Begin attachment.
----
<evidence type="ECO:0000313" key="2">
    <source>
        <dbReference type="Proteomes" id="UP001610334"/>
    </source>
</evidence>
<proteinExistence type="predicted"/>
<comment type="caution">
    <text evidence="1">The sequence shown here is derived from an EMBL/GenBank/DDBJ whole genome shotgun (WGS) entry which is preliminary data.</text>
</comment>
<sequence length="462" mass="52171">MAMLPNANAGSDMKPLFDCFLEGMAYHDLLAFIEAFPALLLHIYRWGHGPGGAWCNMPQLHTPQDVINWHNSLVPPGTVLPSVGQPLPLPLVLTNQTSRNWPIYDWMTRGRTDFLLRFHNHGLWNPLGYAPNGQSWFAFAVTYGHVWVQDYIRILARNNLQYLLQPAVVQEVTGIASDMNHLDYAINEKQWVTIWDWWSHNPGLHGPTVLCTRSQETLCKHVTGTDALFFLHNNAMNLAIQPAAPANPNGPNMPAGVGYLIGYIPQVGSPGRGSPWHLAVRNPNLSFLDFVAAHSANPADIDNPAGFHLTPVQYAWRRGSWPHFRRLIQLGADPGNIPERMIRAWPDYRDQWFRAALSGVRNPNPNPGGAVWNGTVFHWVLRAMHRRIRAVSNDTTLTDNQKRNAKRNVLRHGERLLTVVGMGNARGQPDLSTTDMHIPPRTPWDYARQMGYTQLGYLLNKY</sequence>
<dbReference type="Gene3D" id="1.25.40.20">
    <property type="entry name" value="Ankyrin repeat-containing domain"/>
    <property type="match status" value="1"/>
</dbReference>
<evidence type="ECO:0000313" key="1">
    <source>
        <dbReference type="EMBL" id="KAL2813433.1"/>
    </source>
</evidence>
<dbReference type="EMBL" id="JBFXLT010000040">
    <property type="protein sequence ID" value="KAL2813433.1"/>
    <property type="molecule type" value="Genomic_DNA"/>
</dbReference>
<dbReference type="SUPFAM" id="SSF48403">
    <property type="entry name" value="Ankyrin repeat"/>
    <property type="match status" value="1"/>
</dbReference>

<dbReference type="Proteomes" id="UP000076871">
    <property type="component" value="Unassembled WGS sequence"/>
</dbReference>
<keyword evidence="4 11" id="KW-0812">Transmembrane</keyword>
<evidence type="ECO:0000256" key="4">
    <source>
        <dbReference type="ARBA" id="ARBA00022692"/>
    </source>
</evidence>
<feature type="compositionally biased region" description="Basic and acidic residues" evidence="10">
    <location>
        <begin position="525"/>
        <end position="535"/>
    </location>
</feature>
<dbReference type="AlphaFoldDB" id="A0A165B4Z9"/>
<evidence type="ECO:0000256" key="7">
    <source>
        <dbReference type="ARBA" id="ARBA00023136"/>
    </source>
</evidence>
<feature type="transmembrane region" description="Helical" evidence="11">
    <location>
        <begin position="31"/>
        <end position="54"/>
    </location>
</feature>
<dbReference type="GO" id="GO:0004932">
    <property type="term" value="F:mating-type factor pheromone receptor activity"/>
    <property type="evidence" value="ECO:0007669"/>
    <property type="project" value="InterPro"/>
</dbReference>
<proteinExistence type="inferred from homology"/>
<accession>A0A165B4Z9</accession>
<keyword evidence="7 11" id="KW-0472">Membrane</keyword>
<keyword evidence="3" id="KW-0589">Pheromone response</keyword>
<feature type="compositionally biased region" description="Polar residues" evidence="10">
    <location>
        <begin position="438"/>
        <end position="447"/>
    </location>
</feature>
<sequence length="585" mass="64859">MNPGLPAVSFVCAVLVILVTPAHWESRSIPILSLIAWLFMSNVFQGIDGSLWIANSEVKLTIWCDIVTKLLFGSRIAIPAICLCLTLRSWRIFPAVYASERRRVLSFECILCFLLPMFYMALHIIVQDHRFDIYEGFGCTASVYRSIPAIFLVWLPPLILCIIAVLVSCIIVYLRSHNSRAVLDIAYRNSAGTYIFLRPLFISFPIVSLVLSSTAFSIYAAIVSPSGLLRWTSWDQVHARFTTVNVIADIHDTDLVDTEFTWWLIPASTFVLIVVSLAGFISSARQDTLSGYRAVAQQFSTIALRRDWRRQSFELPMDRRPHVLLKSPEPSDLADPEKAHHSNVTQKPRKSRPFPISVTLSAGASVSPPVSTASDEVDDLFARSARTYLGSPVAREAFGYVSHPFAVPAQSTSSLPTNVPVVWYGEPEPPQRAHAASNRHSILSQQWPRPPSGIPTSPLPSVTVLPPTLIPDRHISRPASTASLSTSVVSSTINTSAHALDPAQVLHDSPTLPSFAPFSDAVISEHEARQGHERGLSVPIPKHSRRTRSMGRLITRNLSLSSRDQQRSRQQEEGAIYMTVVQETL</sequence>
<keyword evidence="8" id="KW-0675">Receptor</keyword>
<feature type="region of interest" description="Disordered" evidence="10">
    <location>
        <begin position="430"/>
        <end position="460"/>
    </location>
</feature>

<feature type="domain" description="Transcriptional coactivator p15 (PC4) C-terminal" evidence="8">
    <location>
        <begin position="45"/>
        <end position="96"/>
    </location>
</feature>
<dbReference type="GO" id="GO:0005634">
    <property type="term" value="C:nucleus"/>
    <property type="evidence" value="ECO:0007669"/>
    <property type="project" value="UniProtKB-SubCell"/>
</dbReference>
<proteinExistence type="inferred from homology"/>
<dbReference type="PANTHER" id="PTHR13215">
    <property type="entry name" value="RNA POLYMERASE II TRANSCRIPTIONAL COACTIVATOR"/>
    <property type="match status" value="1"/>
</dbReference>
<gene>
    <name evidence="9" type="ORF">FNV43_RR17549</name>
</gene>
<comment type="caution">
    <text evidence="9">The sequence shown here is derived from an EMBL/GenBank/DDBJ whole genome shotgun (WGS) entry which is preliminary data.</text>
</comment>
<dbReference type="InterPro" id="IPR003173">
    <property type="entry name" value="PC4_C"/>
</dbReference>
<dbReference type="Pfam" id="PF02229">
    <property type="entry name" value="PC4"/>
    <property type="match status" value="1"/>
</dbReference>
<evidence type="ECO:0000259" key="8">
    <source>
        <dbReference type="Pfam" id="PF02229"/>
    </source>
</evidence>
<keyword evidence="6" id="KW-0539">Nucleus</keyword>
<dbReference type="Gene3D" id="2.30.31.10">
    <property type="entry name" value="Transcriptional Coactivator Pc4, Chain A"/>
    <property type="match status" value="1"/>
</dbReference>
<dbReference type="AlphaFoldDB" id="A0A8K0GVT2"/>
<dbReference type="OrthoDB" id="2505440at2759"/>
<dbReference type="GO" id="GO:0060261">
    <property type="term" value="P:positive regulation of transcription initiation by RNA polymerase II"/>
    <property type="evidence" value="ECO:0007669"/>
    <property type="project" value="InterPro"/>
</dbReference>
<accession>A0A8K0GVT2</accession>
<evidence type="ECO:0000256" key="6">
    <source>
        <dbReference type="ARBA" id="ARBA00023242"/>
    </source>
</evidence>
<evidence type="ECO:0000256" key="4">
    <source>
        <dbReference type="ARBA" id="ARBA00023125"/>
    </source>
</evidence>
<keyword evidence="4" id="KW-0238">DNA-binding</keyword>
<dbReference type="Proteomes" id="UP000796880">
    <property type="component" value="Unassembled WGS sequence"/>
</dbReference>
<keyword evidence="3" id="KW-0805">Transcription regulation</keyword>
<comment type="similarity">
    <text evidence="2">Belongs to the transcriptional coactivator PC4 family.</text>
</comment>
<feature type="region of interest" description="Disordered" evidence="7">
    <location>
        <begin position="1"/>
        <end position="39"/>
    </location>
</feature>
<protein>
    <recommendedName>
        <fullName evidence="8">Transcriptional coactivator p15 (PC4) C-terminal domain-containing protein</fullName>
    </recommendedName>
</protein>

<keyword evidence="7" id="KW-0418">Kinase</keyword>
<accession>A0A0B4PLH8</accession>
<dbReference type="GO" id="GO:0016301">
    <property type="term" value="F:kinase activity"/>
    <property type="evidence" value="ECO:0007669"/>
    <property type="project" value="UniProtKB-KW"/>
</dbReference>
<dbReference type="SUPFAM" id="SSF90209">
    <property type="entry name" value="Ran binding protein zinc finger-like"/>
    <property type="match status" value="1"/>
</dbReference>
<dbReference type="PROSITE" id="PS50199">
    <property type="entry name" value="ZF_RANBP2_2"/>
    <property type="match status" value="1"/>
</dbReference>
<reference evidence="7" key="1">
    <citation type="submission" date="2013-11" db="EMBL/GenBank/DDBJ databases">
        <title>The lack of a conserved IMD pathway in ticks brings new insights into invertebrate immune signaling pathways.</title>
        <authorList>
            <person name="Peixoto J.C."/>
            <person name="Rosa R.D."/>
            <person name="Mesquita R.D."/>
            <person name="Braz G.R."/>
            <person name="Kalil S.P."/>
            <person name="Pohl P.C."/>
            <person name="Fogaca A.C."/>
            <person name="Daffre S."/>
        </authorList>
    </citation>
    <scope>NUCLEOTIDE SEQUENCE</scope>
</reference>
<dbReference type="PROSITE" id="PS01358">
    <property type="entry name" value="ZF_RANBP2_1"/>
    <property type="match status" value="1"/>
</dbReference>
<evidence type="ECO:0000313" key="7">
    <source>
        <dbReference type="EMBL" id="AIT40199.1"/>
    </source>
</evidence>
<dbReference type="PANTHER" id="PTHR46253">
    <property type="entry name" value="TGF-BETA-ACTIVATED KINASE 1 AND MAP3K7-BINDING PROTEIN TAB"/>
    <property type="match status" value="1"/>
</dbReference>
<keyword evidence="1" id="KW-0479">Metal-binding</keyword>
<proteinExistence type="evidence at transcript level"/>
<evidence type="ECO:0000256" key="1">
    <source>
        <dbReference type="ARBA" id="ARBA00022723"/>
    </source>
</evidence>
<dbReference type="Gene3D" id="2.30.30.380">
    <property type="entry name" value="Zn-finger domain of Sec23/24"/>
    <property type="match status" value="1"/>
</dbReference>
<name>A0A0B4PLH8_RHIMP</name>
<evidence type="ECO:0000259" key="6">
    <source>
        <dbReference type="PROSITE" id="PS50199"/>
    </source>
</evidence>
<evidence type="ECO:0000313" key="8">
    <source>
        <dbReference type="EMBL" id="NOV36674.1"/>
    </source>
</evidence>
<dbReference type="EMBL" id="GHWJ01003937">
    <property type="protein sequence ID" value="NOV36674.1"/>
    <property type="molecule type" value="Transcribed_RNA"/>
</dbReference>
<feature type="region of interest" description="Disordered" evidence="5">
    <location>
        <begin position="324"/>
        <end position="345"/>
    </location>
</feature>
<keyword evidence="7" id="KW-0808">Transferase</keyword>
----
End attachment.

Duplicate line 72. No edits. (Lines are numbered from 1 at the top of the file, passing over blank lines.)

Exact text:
<feature type="region of interest" description="Disordered" evidence="10">